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Shared responsibility

A while back, I made a comment about the residents of a hypothetical neighborhood having a shared responsibility to put out a house on fire, and a commenter expressed difficulty understanding this concept of shared responsibility, and asked why I preferred that framework.

I capture my response here with minor modifications.

Thoughts welcomed.
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First off... perhaps you could help me out by establishing a baseline for the, I assume, easier-to-understand concept for individual responsibility.

E.g. you ask me what are the limits of collective responsibility.
Well... what are the limits of individual responsibility?

Similarly... how much trouble, toil and treasure must I invest in putting a fire out, if putting it out is my individual responsibility? At what point do I give up and let the house burn down?

How ought I make those decisions?

I think, if we can answer these questions about individual responsibility in a satisfactory way, I'll have a relatively easy time answering the analogous questions about shared responsibility, as the two concepts are pretty similar.

That said, I think these are difficult questions to answer in any sort of generic way, and differentially insisting on answers to them for shared vs individual responsibility constitutes an unfair burden on one of them.
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Failing that, I'll try to approach your uncertainty about shared responsibility a different way.

It seems to me that parents can, and frequently do, share responsibility for a child.

If you agree with me, then perhaps we can build a more general notion of shared responsibility from that one agreed-upon exemplar. Can you say more about how you see that responsibility working?

If you disagree, can you say more about how you think the responsibility parents have for their children works? Like, is one parent responsible without reference to the other, except insofar as the other might agree to "help out"? Are both parents responsible without reference to the other, and if so, could you say more about how that works? Is neither parent responsible? Do they have mutually exclusive jointly exhaustive individual resonsibilities? Something else?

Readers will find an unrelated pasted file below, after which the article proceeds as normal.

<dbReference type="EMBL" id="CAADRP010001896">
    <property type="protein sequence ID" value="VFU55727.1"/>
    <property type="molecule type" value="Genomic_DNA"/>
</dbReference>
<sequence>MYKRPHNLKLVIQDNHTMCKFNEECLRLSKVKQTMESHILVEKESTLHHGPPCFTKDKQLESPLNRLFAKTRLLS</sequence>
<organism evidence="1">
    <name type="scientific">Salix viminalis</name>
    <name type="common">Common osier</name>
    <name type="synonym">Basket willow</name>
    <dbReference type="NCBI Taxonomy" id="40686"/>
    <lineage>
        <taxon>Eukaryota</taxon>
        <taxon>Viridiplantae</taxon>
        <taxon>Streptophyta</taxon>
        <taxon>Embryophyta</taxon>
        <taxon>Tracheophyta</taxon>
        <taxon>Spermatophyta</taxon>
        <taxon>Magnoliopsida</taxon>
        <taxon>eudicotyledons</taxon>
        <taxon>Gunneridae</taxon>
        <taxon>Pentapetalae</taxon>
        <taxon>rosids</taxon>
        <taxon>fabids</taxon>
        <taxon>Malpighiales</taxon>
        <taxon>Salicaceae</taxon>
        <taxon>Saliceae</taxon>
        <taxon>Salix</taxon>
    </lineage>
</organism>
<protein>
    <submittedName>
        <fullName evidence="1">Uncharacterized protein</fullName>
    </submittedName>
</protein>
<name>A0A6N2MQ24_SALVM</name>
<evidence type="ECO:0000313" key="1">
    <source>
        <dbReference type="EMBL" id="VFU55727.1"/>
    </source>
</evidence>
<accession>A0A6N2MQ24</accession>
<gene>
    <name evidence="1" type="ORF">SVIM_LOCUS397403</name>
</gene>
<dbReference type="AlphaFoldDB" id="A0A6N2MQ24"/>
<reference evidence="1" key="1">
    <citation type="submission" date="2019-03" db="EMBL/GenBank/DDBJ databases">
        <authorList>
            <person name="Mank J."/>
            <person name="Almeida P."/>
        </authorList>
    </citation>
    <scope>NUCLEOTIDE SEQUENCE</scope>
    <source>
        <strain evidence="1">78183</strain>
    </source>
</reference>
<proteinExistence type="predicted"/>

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Failing that, let me try a different approach: suppose there are ten of us and we've performed a series of observations and experiments such that we've each come to the very confident conclusion that: a) we are locked in a room and unable to leave it, b) if there are nine or fewer of us alive in the room in 30 minutes, it will open and let us out, c) if there are ten or more of us alive in the room in 30 minutes, it will flood with poison gas and kill us all.

On your view, do we have any responsibilities as a consequence of the situation? What are they, if so?

On my view, in that situation we have a shared responsibility to save 9 lives, given that we have the ability to do so. But it's really unclear to me what individual responsibilities anyone in that room has. So a framework that only considers individual responsibilities is inadequate to consider that situation. (And, similarly, other situations that involve symmetric responsibilities such that an individual "share" of a shared responsibility is less than 1 implementable quantum.)

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Failing that, I'm not sure what more I can say. Hopefully one or more of those approaches gives you some insight as to why I view shared responsibility as a superior framework for thinking about certain problems involving right action for individuals in groups.

Comments

( 3 comments — Leave a comment )
amaebi
Oct. 29th, 2016 07:30 pm (UTC)
A dumb question: Are you asking about the limits of individual and collective resonsibility in the realm of Pure Reason, or in some cultural context?
dpolicar
Oct. 29th, 2016 07:35 pm (UTC)
Not a dumb question at all. I was originally operating in the context of some specific political questions about things like communally paying for public services that differently benefit particular subsets of the population. I'm not exactly sure in what context of the question I'm responding to was asked, but it was in response to that.
amaebi
Oct. 29th, 2016 07:39 pm (UTC)
With the subsets well-identified?

I think (culturally specific) ideology has to be involved in any case, though, assuming this is a public service in the economic sense.
( 3 comments — Leave a comment )

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